Tom Pace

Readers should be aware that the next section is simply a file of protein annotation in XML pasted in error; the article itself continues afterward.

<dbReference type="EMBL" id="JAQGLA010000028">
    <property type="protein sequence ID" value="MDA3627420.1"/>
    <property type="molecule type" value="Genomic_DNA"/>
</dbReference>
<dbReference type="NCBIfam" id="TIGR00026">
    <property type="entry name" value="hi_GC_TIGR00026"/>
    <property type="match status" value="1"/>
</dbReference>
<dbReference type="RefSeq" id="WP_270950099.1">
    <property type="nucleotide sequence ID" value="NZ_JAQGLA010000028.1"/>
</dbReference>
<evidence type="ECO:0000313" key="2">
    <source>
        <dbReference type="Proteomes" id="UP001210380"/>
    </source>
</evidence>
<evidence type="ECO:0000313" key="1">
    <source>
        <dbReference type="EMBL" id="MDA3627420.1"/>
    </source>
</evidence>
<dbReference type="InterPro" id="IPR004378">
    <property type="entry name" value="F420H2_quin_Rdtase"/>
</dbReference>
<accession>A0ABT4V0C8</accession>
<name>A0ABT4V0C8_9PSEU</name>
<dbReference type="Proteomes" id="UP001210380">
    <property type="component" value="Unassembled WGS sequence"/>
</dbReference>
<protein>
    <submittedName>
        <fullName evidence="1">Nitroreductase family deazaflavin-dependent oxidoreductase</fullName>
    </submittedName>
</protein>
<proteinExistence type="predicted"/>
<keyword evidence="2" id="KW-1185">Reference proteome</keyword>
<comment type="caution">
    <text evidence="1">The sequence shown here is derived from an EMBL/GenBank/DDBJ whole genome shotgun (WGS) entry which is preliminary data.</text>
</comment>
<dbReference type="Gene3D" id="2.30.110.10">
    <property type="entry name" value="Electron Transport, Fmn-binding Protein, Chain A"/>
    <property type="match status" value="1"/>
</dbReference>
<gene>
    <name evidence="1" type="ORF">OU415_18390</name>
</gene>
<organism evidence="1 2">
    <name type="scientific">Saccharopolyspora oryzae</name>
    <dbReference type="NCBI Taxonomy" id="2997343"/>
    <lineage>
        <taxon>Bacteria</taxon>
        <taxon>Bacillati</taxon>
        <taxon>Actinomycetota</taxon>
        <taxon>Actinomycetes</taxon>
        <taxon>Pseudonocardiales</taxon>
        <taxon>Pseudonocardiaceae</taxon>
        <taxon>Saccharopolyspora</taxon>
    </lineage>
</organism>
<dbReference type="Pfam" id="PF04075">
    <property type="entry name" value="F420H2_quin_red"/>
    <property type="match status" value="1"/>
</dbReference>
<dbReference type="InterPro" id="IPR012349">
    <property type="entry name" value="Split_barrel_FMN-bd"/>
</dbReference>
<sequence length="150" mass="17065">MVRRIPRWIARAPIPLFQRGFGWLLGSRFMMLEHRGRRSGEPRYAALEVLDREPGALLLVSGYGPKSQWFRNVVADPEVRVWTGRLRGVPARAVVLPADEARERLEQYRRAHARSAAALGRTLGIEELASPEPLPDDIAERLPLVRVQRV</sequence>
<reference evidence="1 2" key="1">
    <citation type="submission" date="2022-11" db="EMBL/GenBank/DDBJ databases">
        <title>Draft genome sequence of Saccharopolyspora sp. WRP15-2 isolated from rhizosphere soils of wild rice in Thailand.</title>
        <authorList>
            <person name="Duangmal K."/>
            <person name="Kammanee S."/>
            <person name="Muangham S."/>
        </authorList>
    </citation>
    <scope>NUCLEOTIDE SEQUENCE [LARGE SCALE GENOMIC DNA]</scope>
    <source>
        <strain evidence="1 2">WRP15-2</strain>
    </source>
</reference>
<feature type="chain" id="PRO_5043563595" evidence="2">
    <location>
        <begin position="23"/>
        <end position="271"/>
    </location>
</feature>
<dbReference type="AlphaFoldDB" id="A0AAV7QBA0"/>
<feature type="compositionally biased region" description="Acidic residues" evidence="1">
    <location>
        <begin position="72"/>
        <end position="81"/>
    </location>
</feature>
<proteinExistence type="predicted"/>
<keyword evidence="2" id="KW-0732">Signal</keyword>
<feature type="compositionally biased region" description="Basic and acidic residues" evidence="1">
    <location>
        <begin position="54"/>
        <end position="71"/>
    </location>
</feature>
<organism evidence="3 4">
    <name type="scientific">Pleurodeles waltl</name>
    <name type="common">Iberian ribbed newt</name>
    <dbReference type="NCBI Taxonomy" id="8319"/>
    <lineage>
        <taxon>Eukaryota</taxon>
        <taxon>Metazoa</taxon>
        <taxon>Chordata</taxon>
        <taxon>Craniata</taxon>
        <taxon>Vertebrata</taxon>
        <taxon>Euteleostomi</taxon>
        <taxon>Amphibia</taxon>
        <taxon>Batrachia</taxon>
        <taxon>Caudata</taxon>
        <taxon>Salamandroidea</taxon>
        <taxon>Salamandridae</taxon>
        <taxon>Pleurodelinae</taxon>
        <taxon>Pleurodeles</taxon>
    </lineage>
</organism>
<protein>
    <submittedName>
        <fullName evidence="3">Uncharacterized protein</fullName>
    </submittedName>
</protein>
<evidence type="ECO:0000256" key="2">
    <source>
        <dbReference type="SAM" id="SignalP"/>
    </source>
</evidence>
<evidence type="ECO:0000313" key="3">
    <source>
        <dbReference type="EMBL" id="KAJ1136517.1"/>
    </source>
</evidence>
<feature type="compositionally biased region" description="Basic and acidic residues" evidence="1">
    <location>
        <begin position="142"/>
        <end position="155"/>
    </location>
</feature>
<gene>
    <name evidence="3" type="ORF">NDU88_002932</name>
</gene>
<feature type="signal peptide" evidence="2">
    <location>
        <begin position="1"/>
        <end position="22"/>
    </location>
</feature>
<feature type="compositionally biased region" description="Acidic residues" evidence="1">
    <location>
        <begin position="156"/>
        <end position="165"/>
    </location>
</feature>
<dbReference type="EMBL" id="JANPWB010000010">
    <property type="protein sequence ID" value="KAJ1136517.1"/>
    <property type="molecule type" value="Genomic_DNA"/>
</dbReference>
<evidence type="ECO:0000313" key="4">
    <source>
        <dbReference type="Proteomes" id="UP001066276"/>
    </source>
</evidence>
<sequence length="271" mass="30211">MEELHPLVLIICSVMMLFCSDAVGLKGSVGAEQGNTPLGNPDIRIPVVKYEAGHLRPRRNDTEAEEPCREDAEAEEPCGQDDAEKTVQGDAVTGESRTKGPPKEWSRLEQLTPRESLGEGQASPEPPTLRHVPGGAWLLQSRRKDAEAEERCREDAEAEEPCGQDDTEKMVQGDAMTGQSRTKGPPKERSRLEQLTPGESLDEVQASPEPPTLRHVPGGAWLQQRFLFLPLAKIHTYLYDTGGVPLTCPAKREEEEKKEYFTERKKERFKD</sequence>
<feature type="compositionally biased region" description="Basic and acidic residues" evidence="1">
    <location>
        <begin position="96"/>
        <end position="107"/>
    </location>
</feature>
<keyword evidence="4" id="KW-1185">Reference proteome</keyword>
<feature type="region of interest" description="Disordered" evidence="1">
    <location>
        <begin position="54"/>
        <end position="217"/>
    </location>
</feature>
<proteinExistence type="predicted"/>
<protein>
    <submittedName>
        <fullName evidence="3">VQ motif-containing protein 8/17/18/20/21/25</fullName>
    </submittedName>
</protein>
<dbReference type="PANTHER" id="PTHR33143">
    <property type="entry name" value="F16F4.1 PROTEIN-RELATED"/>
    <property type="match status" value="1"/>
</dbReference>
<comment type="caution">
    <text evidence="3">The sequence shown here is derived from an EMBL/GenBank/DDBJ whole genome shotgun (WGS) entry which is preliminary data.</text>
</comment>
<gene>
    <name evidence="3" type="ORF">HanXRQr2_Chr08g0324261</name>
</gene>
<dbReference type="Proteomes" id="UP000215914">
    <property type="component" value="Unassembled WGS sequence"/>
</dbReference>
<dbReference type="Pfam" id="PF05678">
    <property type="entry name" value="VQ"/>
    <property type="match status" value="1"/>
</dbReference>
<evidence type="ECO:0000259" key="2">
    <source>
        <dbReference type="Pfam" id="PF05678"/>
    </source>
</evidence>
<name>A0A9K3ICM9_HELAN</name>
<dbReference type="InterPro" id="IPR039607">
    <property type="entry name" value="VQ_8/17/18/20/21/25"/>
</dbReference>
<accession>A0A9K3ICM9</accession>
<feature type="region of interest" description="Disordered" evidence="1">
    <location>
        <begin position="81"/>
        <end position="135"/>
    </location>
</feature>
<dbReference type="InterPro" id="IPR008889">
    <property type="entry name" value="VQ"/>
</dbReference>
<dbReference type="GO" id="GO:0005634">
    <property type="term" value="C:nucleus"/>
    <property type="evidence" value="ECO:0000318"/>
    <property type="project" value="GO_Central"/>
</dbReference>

Tom Pace was born in Pine Bluff, Arkansas in 1947 to Mary and W. Glen Pace. His father managed the Vester Theater in Pine Bluff and his mother was a stay at home mom who later owned a local restaurant she named The Post Office Lunchroom. Tom was an only child and went everywhere with his dad helping in the theater by the age of seven, making snow cones and hot dogs. They moved around with the Bijou Amusement Corporation to theaters in Vicksburg, Biloxi, New Orleans and Little Rock. He first got the bug for radio when he was about five years old and around nine, he performed on a commercial receiving a "Junior Corvette Broadcaster" certificate. He graduated from Central High School in Little Rock in 1965 and went to work at KTHB Television running the audio board. He later attended Little Rock Junior College then the University of Arkansas at Little Rock. Tom joined the Navy and attended yeoman's communications school in Norfolk and then served at Port Hueneme in Santa Barbara, California. After discharge he returned to Little Rock and went back to work at the television station. After he married in 1969, he went back to college full time, got his degree and in 1973 began working as a news reporter and photographer. He went to work at KWKH in 1981 doing both the graveyard and the Sunday shift. Frank Page took him under his wing and in 1983, he was hired as a sales person at KWKH. He continued to do remotes around Shreveport and he interviewed Garth Brooks, George Strait and Reba McEntire when he came to the Municipal Auditorium. He also met with the Judds and co-wrote the Ranch Hand Roundup, the weekly publication at KWKH with Mary Ann Van Osdell. In 2004 he moved over to KRMD Radio and hosted The Talk of the Town with Tom Pace. While there he was able to interview Liza Minnelli, Ed McMahon and Marvin Hamblisch. The music industry is very different from when he began his career because of the advent of the digital world. Tom says that the ArkLaTex used to be called the "Magic Circle" because so many members of the Country Music Hall of Fame came through Shreveport and the Louisiana Hayride. Shreveport could become another major record hub, but it missed the boat to become another "Nashville."